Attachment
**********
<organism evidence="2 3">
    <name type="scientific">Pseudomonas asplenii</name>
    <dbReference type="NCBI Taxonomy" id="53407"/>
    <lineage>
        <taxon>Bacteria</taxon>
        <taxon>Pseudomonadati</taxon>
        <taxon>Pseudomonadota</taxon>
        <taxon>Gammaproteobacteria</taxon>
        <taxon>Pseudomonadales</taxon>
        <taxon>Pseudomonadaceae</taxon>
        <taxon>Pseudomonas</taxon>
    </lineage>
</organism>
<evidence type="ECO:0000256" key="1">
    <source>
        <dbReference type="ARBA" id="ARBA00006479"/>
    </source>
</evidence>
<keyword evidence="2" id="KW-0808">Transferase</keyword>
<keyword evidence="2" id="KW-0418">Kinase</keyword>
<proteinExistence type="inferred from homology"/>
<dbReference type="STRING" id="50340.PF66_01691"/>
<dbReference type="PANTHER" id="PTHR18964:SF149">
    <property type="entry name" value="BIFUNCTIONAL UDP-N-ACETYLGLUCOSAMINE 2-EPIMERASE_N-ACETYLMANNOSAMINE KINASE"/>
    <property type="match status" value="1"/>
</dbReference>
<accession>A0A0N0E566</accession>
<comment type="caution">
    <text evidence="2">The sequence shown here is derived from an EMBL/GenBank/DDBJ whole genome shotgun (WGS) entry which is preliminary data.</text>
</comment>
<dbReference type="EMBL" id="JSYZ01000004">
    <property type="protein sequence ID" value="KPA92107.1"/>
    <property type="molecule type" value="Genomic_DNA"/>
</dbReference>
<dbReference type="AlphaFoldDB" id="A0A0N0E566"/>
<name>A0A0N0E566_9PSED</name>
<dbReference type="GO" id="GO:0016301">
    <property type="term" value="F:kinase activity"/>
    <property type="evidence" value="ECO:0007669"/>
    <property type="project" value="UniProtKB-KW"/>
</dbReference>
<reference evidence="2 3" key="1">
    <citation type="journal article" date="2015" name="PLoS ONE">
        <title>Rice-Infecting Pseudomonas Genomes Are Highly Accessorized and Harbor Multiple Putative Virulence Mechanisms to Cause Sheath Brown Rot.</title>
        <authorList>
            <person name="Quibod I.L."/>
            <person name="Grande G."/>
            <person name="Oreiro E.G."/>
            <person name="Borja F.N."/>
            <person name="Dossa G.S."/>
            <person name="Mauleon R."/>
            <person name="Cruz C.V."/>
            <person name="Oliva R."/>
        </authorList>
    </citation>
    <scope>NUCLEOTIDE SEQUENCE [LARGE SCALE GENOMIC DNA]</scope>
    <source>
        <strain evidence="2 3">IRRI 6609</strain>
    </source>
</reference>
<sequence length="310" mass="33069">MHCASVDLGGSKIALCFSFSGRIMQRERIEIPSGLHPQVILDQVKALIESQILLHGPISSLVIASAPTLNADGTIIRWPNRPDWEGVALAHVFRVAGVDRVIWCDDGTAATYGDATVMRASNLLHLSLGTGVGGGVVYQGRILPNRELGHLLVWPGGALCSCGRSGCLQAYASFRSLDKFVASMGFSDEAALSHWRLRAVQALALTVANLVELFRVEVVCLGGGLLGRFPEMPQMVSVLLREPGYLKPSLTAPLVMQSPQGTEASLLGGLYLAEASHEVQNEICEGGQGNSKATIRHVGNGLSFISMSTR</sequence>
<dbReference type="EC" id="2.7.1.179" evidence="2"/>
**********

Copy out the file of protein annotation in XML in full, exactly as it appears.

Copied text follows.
<organism evidence="2 3">
    <name type="scientific">Pseudomonas asplenii</name>
    <dbReference type="NCBI Taxonomy" id="53407"/>
    <lineage>
        <taxon>Bacteria</taxon>
        <taxon>Pseudomonadati</taxon>
        <taxon>Pseudomonadota</taxon>
        <taxon>Gammaproteobacteria</taxon>
        <taxon>Pseudomonadales</taxon>
        <taxon>Pseudomonadaceae</taxon>
        <taxon>Pseudomonas</taxon>
    </lineage>
</organism>
<evidence type="ECO:0000256" key="1">
    <source>
        <dbReference type="ARBA" id="ARBA00006479"/>
    </source>
</evidence>
<keyword evidence="2" id="KW-0808">Transferase</keyword>
<keyword evidence="2" id="KW-0418">Kinase</keyword>
<proteinExistence type="inferred from homology"/>
<dbReference type="STRING" id="50340.PF66_01691"/>
<dbReference type="PANTHER" id="PTHR18964:SF149">
    <property type="entry name" value="BIFUNCTIONAL UDP-N-ACETYLGLUCOSAMINE 2-EPIMERASE_N-ACETYLMANNOSAMINE KINASE"/>
    <property type="match status" value="1"/>
</dbReference>
<accession>A0A0N0E566</accession>
<comment type="caution">
    <text evidence="2">The sequence shown here is derived from an EMBL/GenBank/DDBJ whole genome shotgun (WGS) entry which is preliminary data.</text>
</comment>
<dbReference type="EMBL" id="JSYZ01000004">
    <property type="protein sequence ID" value="KPA92107.1"/>
    <property type="molecule type" value="Genomic_DNA"/>
</dbReference>
<dbReference type="AlphaFoldDB" id="A0A0N0E566"/>
<name>A0A0N0E566_9PSED</name>
<dbReference type="GO" id="GO:0016301">
    <property type="term" value="F:kinase activity"/>
    <property type="evidence" value="ECO:0007669"/>
    <property type="project" value="UniProtKB-KW"/>
</dbReference>
<reference evidence="2 3" key="1">
    <citation type="journal article" date="2015" name="PLoS ONE">
        <title>Rice-Infecting Pseudomonas Genomes Are Highly Accessorized and Harbor Multiple Putative Virulence Mechanisms to Cause Sheath Brown Rot.</title>
        <authorList>
            <person name="Quibod I.L."/>
            <person name="Grande G."/>
            <person name="Oreiro E.G."/>
            <person name="Borja F.N."/>
            <person name="Dossa G.S."/>
            <person name="Mauleon R."/>
            <person name="Cruz C.V."/>
            <person name="Oliva R."/>
        </authorList>
    </citation>
    <scope>NUCLEOTIDE SEQUENCE [LARGE SCALE GENOMIC DNA]</scope>
    <source>
        <strain evidence="2 3">IRRI 6609</strain>
    </source>
</reference>
<sequence length="310" mass="33069">MHCASVDLGGSKIALCFSFSGRIMQRERIEIPSGLHPQVILDQVKALIESQILLHGPISSLVIASAPTLNADGTIIRWPNRPDWEGVALAHVFRVAGVDRVIWCDDGTAATYGDATVMRASNLLHLSLGTGVGGGVVYQGRILPNRELGHLLVWPGGALCSCGRSGCLQAYASFRSLDKFVASMGFSDEAALSHWRLRAVQALALTVANLVELFRVEVVCLGGGLLGRFPEMPQMVSVLLREPGYLKPSLTAPLVMQSPQGTEASLLGGLYLAEASHEVQNEICEGGQGNSKATIRHVGNGLSFISMSTR</sequence>
<dbReference type="EC" id="2.7.1.179" evidence="2"/>